This part of the world, here in the Pacific Northwest, the Snoqualmie Valley, is amazing because it is so crowded with life. The environment is so welcoming - lots of water, enough sun, and not too cold in the winter. A strong contrast with the other side of the cascades where the ground is often bare between the trees.
The next day we take a drive over by Throp in Eastern Washington to a small creek that only sees a little sun in the winter - lying on the cool north side of the ridge.
I don't feel any need to cast a line - it seems better to take pictures and let the little fish rest up for the spring. Here and now, I'll just explore the river with my camera.
We use these rivers as our playgrounds, I can see a rope tied to a log - but it is home to so many creatures - we are one of many.
We are all in this together - all made of the same star dust.
I am grateful for this amazing planet.
I am grateful for so many things -the there where I have been in the past, and the there - where I trust that it all shall remain in the future, but mostly for the now where I am. - and here's the good part - the now is always.
Enjoy the day!
Here I am at the young age of maybe 40ish... with a Jack in Florida. Why do I get a different reaction to this picture than the one below? What a nice tan, eh?
I am standing in the boat with my guide years ago and saying, I’m not one of those people who say I don’t care if I catch any fish or not, I just love being outdoors. I wanna catch fish. He laughs and replies - most of those people are lying.
Diana, also know as Artimes, points out that there is always an issue with fishing - it IS aggressive, it IS predatory. Why else would you chase fish about and grab them out of the water? Stalking the fish is the fun part – There is excitement in the “ah-ha – fooled you!” part when your trick them in to biting a well presented fly. It is about your ego, your whole mind, your whole body, it is about interacting with wild animals, interacting with the wild world, and mostly, it is about being a human being.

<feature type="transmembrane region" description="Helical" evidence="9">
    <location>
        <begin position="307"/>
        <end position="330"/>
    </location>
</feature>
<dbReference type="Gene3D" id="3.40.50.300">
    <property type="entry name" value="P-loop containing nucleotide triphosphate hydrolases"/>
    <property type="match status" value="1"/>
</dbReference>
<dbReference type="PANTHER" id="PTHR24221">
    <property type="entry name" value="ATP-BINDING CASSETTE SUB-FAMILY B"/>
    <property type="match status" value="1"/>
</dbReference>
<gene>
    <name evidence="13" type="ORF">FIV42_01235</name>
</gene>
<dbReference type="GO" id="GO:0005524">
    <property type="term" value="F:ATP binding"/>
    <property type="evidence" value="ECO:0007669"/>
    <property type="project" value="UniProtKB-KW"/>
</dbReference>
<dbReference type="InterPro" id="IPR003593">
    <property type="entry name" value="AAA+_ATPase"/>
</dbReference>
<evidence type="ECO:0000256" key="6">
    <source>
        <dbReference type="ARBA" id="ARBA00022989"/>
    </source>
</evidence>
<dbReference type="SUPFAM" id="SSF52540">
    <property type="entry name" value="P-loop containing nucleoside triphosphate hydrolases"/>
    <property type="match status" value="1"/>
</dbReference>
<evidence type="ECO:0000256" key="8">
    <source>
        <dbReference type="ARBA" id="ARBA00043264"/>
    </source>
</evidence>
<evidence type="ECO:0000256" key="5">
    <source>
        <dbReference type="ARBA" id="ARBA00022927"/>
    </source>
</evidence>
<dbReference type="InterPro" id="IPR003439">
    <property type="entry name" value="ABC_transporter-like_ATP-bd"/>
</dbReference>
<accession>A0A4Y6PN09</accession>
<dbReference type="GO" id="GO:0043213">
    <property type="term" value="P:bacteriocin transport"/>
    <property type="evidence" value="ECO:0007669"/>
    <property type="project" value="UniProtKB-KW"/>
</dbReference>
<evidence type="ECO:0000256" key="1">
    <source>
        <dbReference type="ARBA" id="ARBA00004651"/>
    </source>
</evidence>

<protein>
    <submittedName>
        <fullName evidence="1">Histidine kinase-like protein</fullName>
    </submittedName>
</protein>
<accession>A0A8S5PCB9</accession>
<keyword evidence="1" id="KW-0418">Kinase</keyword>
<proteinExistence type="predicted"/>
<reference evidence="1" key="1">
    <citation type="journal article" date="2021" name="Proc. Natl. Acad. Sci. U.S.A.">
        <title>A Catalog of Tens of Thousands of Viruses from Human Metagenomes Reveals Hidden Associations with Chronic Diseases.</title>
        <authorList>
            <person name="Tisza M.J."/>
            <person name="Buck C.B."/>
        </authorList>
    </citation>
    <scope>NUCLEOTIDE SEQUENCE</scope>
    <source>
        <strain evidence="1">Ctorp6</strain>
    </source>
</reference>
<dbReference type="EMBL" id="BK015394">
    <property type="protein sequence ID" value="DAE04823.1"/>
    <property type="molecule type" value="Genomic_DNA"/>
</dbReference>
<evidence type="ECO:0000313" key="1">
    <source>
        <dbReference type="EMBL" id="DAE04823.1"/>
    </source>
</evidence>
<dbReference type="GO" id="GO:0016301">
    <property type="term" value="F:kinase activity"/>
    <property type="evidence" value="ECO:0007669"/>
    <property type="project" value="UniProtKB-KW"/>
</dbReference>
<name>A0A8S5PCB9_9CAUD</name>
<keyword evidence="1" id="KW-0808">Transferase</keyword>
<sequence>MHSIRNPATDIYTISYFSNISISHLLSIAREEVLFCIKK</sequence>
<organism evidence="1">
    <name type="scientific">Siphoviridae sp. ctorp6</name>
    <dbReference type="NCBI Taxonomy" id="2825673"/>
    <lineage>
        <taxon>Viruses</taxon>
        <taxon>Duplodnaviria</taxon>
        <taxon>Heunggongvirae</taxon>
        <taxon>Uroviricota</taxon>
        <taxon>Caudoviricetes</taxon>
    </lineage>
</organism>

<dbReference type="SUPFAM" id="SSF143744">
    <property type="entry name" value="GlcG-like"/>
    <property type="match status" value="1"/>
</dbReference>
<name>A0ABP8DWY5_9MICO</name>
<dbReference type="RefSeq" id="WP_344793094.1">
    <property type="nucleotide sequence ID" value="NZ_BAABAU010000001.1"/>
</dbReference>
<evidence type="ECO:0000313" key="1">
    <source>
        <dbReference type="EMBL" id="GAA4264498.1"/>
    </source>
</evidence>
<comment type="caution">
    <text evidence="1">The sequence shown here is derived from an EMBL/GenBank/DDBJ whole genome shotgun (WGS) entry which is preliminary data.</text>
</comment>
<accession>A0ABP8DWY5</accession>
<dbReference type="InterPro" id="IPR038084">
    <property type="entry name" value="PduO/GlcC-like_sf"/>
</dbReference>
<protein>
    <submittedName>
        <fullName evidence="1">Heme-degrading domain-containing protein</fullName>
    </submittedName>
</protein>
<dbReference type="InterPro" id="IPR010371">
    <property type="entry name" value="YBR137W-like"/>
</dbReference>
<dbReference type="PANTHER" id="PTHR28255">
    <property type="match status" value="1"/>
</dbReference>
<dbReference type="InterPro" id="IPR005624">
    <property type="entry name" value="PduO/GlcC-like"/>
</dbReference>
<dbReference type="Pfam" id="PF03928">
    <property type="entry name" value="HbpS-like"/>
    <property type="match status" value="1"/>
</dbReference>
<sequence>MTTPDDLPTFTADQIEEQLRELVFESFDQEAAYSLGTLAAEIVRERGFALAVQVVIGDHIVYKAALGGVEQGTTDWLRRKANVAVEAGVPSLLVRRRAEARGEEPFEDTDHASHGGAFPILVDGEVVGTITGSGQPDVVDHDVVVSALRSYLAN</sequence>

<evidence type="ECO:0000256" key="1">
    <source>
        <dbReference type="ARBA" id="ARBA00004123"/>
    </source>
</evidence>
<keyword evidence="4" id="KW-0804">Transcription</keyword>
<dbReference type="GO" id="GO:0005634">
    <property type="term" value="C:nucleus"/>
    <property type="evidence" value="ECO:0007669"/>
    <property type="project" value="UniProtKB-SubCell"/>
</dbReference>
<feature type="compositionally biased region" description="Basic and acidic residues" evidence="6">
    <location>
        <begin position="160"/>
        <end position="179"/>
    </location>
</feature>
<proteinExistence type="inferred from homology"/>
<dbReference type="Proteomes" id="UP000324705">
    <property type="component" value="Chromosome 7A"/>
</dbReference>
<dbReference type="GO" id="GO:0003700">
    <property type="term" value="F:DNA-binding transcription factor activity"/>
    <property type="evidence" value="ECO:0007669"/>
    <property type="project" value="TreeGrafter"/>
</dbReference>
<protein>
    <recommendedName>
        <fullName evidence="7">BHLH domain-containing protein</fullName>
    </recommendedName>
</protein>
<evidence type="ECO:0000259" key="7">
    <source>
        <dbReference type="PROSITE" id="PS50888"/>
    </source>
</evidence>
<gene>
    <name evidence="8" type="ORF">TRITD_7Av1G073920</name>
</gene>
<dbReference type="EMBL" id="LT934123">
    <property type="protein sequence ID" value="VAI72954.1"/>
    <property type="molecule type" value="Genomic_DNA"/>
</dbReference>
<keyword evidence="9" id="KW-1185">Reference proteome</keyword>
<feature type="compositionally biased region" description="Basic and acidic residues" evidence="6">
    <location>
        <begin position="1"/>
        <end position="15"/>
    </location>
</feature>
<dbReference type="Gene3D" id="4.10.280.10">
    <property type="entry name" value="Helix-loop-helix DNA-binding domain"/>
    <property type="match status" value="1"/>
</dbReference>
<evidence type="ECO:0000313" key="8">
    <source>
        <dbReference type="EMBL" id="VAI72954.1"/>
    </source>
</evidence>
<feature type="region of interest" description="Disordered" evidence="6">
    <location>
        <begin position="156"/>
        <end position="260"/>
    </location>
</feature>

Still, I recall someone did a study to see if it fish felt pain when you hooked them. It certainly hurts when I hook myself – sometimes a lot – and I have been particularly glad I use barbless hooks on a few occasions over the years. I understand however, fish don’t have much in terms of short term memory - the Dory the Fish character is based on that notion – but, yeah, it’s gotta hurt a lot.
Me with a Salmon in a box - is it good or bad to be in the box was the question? That and why is the reaction different to this photo than the one of the younger me? See the blog before this one for the pic of the really big guy.
Will this little guy be okay when I put him back in the river? I try and take a really quick photo...
My muse - Dianna - the Goddess of the Hunt. Although now pure white - many believe the statues were originally painted bright colors. This Goddess is vibrant and alive - not bleached out.
Diana, right back on target, tells me there is an old saying, Hunting and Fishing are Sports – everything else is a game. There is a lot here. I let it sink in.
Fishing is some kind of instinct and that is one of the big reasons we like it. It’s serious business of being an animal on the planet. It’s not just to enjoy the scenery – it’s to tap into something essential in our make-up. To say it’s just some part of ‘ego’ as if that’s selfish and bad is, well, superficial at best. I admit I do get a rush out of a fish. And a big fish is way cool. Okay. It is about my ego – is that bad?
There’s a comedian my son quoted who makes a joke about one fish waiting impatiently for another – when the second fish arrives he says - sorry I’m late, I got caught up.